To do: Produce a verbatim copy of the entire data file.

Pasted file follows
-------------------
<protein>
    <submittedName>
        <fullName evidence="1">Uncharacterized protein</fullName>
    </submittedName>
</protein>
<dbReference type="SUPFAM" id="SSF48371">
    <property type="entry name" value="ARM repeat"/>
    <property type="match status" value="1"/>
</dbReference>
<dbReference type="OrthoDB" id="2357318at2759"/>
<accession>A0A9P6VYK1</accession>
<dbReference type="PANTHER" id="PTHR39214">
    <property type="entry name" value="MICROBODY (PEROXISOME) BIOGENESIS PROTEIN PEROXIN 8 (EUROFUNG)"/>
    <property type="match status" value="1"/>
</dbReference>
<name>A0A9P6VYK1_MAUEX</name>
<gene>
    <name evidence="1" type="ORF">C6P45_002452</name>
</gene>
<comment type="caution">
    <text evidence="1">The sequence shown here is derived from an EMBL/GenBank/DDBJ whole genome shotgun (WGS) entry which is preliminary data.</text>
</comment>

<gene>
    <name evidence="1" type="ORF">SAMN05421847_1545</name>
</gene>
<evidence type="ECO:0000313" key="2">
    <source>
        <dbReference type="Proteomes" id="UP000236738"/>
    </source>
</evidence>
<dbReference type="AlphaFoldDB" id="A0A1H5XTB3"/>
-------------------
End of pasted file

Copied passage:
<protein>
    <submittedName>
        <fullName evidence="1">Uncharacterized protein</fullName>
    </submittedName>
</protein>
<dbReference type="SUPFAM" id="SSF48371">
    <property type="entry name" value="ARM repeat"/>
    <property type="match status" value="1"/>
</dbReference>
<dbReference type="OrthoDB" id="2357318at2759"/>
<accession>A0A9P6VYK1</accession>
<dbReference type="PANTHER" id="PTHR39214">
    <property type="entry name" value="MICROBODY (PEROXISOME) BIOGENESIS PROTEIN PEROXIN 8 (EUROFUNG)"/>
    <property type="match status" value="1"/>
</dbReference>
<name>A0A9P6VYK1_MAUEX</name>
<gene>
    <name evidence="1" type="ORF">C6P45_002452</name>
</gene>
<comment type="caution">
    <text evidence="1">The sequence shown here is derived from an EMBL/GenBank/DDBJ whole genome shotgun (WGS) entry which is preliminary data.</text>
</comment>

<gene>
    <name evidence="1" type="ORF">SAMN05421847_1545</name>
</gene>
<evidence type="ECO:0000313" key="2">
    <source>
        <dbReference type="Proteomes" id="UP000236738"/>
    </source>
</evidence>
<dbReference type="AlphaFoldDB" id="A0A1H5XTB3"/>